From within, from without.

Anger is a funny thing. It can hit you at any time, any place and for any reason. A woman might be walking down the street and without warning find herself fuming over the something as abstract as fiscal responsibility. A man, happily married for decades can become instantly irate if his wife chooses to do something without him. A daughter can become furious with her mother for no reason other than she is in the same room.

But where does all this anger come from? It seems to me that anger comes from two places, both of them equally difficult to differentiate between in the heat of the moment. First, there is the anger that comes from without – anger that is caused by the actions of someone other than yourself. Examples include anger at men who abuse women, people who vandalize for no reason other than the wish for destruction, anger at a family member for lying to you or hurting you, and anger at the people in power who are corrupt and immoral. This anger can be understood, as we all are born with a sense of right and wrong. However different these concepts might be from one person to the next, we are all born with a moral compass and apply it to our day to day interactions with society. The levels of our anger also vary. Some may feel an incredible indifference to a moral issue such as gun control, whereas others may become completely inflamed at the mere mention of the topic. At the same time, people can use indifference to mask their rage, preferring to block out what they cannot control.

But as hard as anger from without is to control, I believe that the anger that comes from within is even more dangerous and volatile. This anger has nothing to do with anybody but yourself, and it is always easier to identify what makes other people mad than what makes our own selves angry. This anger can come from many places, childhood issues, self esteem problems, a general feeling of helplessness or inadequacy, or many other places that I can’t even begin to understand.

I was angry today. One moment my mother and I are having a discussion, the next I am out the door, in the truck and gone. At first I thought it was because of what we were talking about – the hypocrisy of people preaching about saving the planet when the sheer tonnage of raw materials needed to sustain our current lifestyle is outrageous (I read in Isaac Asimov’s “Book of Facts” [1979, Grosset & Dunlap] that it takes twenty tons of raw materials each year to sustain one person in their modern lifestyle. I can only assume the numbers have shifted since then, and I assume in an upwards direction). Once I had left the house I started thinking that maybe my mother was the reason I was mad – I find her outlook on life to be more or less a complete load of hooey (75% of the books in my mothers library look like they came from a shop that sells tarot cards and mystical pyramids). But that was not the case either. It didn’t take me long to figure out that I was simply angry, and my mother just happened to be in the way. Now, sitting here and trying to figure out what I am angry at, I feel ashamed that I let anything take control of me like that. But I seem to notice more and more anger coming from within these days. Not that the levels of anger are increasing. No it is more that I am starting to realize how much is really there. My belief that I was angry at others because of the way they behave is slowly being replaced by the realization that I am simply pissed off and looking for a way to lash out.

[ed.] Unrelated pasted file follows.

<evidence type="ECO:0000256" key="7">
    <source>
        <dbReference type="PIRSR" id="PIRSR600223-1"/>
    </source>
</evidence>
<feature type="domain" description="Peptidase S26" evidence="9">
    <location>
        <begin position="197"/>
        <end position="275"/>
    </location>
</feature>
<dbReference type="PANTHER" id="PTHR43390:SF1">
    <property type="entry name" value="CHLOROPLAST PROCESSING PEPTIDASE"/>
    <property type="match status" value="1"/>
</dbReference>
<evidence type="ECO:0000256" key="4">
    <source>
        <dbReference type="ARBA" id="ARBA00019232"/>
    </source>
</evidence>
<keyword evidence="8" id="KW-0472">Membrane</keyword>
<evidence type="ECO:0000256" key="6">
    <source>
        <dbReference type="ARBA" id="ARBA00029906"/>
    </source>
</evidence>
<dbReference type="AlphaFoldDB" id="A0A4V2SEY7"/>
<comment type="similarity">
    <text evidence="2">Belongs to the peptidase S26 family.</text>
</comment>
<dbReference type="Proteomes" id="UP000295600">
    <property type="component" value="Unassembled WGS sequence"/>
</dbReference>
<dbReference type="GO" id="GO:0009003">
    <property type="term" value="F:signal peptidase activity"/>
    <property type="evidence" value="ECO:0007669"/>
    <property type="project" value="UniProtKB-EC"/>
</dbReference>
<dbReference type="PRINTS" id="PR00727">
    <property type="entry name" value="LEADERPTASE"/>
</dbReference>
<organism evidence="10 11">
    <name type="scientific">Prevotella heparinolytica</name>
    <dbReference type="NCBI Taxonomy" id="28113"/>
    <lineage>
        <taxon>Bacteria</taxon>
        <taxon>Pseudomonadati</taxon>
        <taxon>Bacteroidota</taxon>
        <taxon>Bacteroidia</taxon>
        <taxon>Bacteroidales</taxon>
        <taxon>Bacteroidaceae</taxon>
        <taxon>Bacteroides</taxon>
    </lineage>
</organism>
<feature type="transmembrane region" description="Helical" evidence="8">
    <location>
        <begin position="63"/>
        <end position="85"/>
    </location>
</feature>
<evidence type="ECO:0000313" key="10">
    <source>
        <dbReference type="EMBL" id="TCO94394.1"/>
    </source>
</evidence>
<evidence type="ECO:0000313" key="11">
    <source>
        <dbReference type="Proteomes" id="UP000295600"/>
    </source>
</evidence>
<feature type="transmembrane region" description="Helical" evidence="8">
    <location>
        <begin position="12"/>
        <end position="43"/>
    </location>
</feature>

That being said, I feel that some of my anger has justification. My life has been a rollercoaster of emotions lately, and some days I feel like I am holding on with the barest grip. Toss in a big dollop of pregnancy and I spend my days just wishing for it all to be over. Having to live with a woman who drives me mad with her new age rhetoric doesn’t help (There are only so many times I can hear the words enlightenment, compassion or spirituality without wanting to scream. When the three words all come together in one sentence, it feels like my nerves are being rubbed against a grinding disc). Having said that, I also realize that I am probably not helping the situation. I can tell anyone where I think my anger comes from, but the deeper I dig into my emotions, the less I understand them. Am I angry at the boyfriend who kicked me out and the father who never understood me? Am I angry at the high school that made me feel like being different was a sin and a crime? Is it the mother who abandoned me in my early childhood that planted the seeds of wrath? Yes, I think all of these are factors. But I am also not sure that any of them are the direct cause of my anger.

My baby’s father left me recently. He told me I needed to sort my life out before we could live together and raise a baby. As angry and hurt as this made me, I have to admit he was right. But the more I examine my life and the events leading up to today, the less I can pinpoint what it is that I need to fix. So I can only conclude that there is some perspective on my life that I haven’t taken into account yet – that missing piece of the puzzle that would make all of this make sense. Until then, I can only hope to keep realizing where my anger is coming from and keep it tamped down so I am not hurting people who simply have the misfortune of being around me.

Until next time,


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